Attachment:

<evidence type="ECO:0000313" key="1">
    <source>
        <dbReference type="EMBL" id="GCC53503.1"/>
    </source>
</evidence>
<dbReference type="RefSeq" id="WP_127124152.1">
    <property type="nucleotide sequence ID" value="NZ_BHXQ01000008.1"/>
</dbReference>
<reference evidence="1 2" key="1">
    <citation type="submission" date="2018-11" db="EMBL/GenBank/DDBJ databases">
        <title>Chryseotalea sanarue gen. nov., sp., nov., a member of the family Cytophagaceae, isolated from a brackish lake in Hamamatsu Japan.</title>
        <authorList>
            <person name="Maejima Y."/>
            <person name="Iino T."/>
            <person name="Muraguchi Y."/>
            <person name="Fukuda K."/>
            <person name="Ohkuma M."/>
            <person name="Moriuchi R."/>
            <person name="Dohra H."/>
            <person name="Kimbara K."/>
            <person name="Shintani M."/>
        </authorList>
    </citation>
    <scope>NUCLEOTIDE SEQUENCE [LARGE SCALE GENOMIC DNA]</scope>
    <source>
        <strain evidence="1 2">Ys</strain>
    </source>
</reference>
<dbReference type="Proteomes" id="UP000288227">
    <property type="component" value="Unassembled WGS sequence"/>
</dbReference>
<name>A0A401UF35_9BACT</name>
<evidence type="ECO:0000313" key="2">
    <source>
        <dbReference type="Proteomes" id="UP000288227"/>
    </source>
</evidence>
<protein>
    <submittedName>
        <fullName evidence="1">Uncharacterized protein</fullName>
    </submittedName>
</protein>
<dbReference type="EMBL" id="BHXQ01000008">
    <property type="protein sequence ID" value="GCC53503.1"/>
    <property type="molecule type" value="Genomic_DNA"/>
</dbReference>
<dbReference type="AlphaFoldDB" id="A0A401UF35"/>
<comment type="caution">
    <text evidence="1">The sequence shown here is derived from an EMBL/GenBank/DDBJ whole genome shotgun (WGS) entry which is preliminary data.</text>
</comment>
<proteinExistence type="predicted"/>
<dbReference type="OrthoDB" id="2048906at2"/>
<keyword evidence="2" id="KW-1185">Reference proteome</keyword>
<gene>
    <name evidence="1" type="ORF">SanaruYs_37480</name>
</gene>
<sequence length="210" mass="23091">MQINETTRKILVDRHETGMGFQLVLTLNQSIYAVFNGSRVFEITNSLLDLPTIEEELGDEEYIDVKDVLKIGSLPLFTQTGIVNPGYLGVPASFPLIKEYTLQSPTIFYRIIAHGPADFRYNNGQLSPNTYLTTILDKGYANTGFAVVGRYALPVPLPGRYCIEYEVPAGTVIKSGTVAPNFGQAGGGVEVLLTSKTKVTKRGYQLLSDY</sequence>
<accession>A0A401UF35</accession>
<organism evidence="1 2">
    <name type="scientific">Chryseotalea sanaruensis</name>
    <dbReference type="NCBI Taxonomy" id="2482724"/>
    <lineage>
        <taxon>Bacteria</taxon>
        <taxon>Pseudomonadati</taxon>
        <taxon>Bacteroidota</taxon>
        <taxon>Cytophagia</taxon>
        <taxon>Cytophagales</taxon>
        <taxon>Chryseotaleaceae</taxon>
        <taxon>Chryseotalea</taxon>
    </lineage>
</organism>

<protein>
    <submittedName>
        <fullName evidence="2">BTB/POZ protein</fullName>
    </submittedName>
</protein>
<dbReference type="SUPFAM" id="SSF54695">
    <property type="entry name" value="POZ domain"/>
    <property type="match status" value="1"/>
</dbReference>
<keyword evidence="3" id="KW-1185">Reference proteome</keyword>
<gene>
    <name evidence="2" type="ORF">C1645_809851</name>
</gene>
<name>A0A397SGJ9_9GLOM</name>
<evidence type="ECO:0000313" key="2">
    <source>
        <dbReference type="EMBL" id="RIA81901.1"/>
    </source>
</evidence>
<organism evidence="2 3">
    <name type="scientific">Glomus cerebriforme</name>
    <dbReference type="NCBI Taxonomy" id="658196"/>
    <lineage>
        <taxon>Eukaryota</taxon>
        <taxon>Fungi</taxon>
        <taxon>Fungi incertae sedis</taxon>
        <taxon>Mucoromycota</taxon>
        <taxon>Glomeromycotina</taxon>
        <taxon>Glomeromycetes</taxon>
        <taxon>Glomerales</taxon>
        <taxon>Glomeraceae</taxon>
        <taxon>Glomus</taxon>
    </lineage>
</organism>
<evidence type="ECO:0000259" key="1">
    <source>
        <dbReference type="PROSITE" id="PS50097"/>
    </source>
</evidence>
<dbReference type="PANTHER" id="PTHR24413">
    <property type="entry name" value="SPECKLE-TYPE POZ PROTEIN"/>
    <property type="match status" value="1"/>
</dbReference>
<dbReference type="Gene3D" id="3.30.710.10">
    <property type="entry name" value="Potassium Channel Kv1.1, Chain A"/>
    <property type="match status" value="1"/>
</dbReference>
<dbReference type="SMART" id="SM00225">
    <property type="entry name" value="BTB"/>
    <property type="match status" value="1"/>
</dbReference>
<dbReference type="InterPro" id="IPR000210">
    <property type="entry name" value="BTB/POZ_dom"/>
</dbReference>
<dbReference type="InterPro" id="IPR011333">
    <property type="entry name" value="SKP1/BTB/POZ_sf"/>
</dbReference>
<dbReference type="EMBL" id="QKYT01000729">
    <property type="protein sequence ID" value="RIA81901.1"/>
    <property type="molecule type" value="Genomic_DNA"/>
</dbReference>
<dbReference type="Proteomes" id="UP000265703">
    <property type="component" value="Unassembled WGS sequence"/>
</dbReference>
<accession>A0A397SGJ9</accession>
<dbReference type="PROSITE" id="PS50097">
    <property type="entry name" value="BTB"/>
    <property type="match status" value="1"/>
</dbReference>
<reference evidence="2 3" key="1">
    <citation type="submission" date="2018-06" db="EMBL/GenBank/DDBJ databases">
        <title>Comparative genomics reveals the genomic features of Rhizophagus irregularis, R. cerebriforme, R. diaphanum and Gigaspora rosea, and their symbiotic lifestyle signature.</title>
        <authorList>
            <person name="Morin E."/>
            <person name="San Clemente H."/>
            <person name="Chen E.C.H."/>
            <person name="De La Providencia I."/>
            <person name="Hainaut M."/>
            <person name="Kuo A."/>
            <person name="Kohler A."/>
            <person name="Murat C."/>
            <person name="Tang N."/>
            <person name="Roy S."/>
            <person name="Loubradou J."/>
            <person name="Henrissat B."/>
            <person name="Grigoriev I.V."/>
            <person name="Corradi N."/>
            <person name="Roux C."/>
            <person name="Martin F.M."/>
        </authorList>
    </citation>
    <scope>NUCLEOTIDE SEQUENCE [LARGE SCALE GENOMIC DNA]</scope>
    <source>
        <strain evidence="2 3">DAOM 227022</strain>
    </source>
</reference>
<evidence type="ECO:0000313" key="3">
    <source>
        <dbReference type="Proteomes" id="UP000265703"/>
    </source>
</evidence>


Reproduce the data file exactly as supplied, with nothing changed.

<evidence type="ECO:0000313" key="1">
    <source>
        <dbReference type="EMBL" id="GCC53503.1"/>
    </source>
</evidence>
<dbReference type="RefSeq" id="WP_127124152.1">
    <property type="nucleotide sequence ID" value="NZ_BHXQ01000008.1"/>
</dbReference>
<reference evidence="1 2" key="1">
    <citation type="submission" date="2018-11" db="EMBL/GenBank/DDBJ databases">
        <title>Chryseotalea sanarue gen. nov., sp., nov., a member of the family Cytophagaceae, isolated from a brackish lake in Hamamatsu Japan.</title>
        <authorList>
            <person name="Maejima Y."/>
            <person name="Iino T."/>
            <person name="Muraguchi Y."/>
            <person name="Fukuda K."/>
            <person name="Ohkuma M."/>
            <person name="Moriuchi R."/>
            <person name="Dohra H."/>
            <person name="Kimbara K."/>
            <person name="Shintani M."/>
        </authorList>
    </citation>
    <scope>NUCLEOTIDE SEQUENCE [LARGE SCALE GENOMIC DNA]</scope>
    <source>
        <strain evidence="1 2">Ys</strain>
    </source>
</reference>
<dbReference type="Proteomes" id="UP000288227">
    <property type="component" value="Unassembled WGS sequence"/>
</dbReference>
<name>A0A401UF35_9BACT</name>
<evidence type="ECO:0000313" key="2">
    <source>
        <dbReference type="Proteomes" id="UP000288227"/>
    </source>
</evidence>
<protein>
    <submittedName>
        <fullName evidence="1">Uncharacterized protein</fullName>
    </submittedName>
</protein>
<dbReference type="EMBL" id="BHXQ01000008">
    <property type="protein sequence ID" value="GCC53503.1"/>
    <property type="molecule type" value="Genomic_DNA"/>
</dbReference>
<dbReference type="AlphaFoldDB" id="A0A401UF35"/>
<comment type="caution">
    <text evidence="1">The sequence shown here is derived from an EMBL/GenBank/DDBJ whole genome shotgun (WGS) entry which is preliminary data.</text>
</comment>
<proteinExistence type="predicted"/>
<dbReference type="OrthoDB" id="2048906at2"/>
<keyword evidence="2" id="KW-1185">Reference proteome</keyword>
<gene>
    <name evidence="1" type="ORF">SanaruYs_37480</name>
</gene>
<sequence length="210" mass="23091">MQINETTRKILVDRHETGMGFQLVLTLNQSIYAVFNGSRVFEITNSLLDLPTIEEELGDEEYIDVKDVLKIGSLPLFTQTGIVNPGYLGVPASFPLIKEYTLQSPTIFYRIIAHGPADFRYNNGQLSPNTYLTTILDKGYANTGFAVVGRYALPVPLPGRYCIEYEVPAGTVIKSGTVAPNFGQAGGGVEVLLTSKTKVTKRGYQLLSDY</sequence>
<accession>A0A401UF35</accession>
<organism evidence="1 2">
    <name type="scientific">Chryseotalea sanaruensis</name>
    <dbReference type="NCBI Taxonomy" id="2482724"/>
    <lineage>
        <taxon>Bacteria</taxon>
        <taxon>Pseudomonadati</taxon>
        <taxon>Bacteroidota</taxon>
        <taxon>Cytophagia</taxon>
        <taxon>Cytophagales</taxon>
        <taxon>Chryseotaleaceae</taxon>
        <taxon>Chryseotalea</taxon>
    </lineage>
</organism>

<protein>
    <submittedName>
        <fullName evidence="2">BTB/POZ protein</fullName>
    </submittedName>
</protein>
<dbReference type="SUPFAM" id="SSF54695">
    <property type="entry name" value="POZ domain"/>
    <property type="match status" value="1"/>
</dbReference>
<keyword evidence="3" id="KW-1185">Reference proteome</keyword>
<gene>
    <name evidence="2" type="ORF">C1645_809851</name>
</gene>
<name>A0A397SGJ9_9GLOM</name>
<evidence type="ECO:0000313" key="2">
    <source>
        <dbReference type="EMBL" id="RIA81901.1"/>
    </source>
</evidence>
<organism evidence="2 3">
    <name type="scientific">Glomus cerebriforme</name>
    <dbReference type="NCBI Taxonomy" id="658196"/>
    <lineage>
        <taxon>Eukaryota</taxon>
        <taxon>Fungi</taxon>
        <taxon>Fungi incertae sedis</taxon>
        <taxon>Mucoromycota</taxon>
        <taxon>Glomeromycotina</taxon>
        <taxon>Glomeromycetes</taxon>
        <taxon>Glomerales</taxon>
        <taxon>Glomeraceae</taxon>
        <taxon>Glomus</taxon>
    </lineage>
</organism>
<evidence type="ECO:0000259" key="1">
    <source>
        <dbReference type="PROSITE" id="PS50097"/>
    </source>
</evidence>
<dbReference type="PANTHER" id="PTHR24413">
    <property type="entry name" value="SPECKLE-TYPE POZ PROTEIN"/>
    <property type="match status" value="1"/>
</dbReference>
<dbReference type="Gene3D" id="3.30.710.10">
    <property type="entry name" value="Potassium Channel Kv1.1, Chain A"/>
    <property type="match status" value="1"/>
</dbReference>
<dbReference type="SMART" id="SM00225">
    <property type="entry name" value="BTB"/>
    <property type="match status" value="1"/>
</dbReference>
<dbReference type="InterPro" id="IPR000210">
    <property type="entry name" value="BTB/POZ_dom"/>
</dbReference>
<dbReference type="InterPro" id="IPR011333">
    <property type="entry name" value="SKP1/BTB/POZ_sf"/>
</dbReference>
<dbReference type="EMBL" id="QKYT01000729">
    <property type="protein sequence ID" value="RIA81901.1"/>
    <property type="molecule type" value="Genomic_DNA"/>
</dbReference>
<dbReference type="Proteomes" id="UP000265703">
    <property type="component" value="Unassembled WGS sequence"/>
</dbReference>
<accession>A0A397SGJ9</accession>
<dbReference type="PROSITE" id="PS50097">
    <property type="entry name" value="BTB"/>
    <property type="match status" value="1"/>
</dbReference>
<reference evidence="2 3" key="1">
    <citation type="submission" date="2018-06" db="EMBL/GenBank/DDBJ databases">
        <title>Comparative genomics reveals the genomic features of Rhizophagus irregularis, R. cerebriforme, R. diaphanum and Gigaspora rosea, and their symbiotic lifestyle signature.</title>
        <authorList>
            <person name="Morin E."/>
            <person name="San Clemente H."/>
            <person name="Chen E.C.H."/>
            <person name="De La Providencia I."/>
            <person name="Hainaut M."/>
            <person name="Kuo A."/>
            <person name="Kohler A."/>
            <person name="Murat C."/>
            <person name="Tang N."/>
            <person name="Roy S."/>
            <person name="Loubradou J."/>
            <person name="Henrissat B."/>
            <person name="Grigoriev I.V."/>
            <person name="Corradi N."/>
            <person name="Roux C."/>
            <person name="Martin F.M."/>
        </authorList>
    </citation>
    <scope>NUCLEOTIDE SEQUENCE [LARGE SCALE GENOMIC DNA]</scope>
    <source>
        <strain evidence="2 3">DAOM 227022</strain>
    </source>
</reference>
<evidence type="ECO:0000313" key="3">
    <source>
        <dbReference type="Proteomes" id="UP000265703"/>
    </source>
</evidence>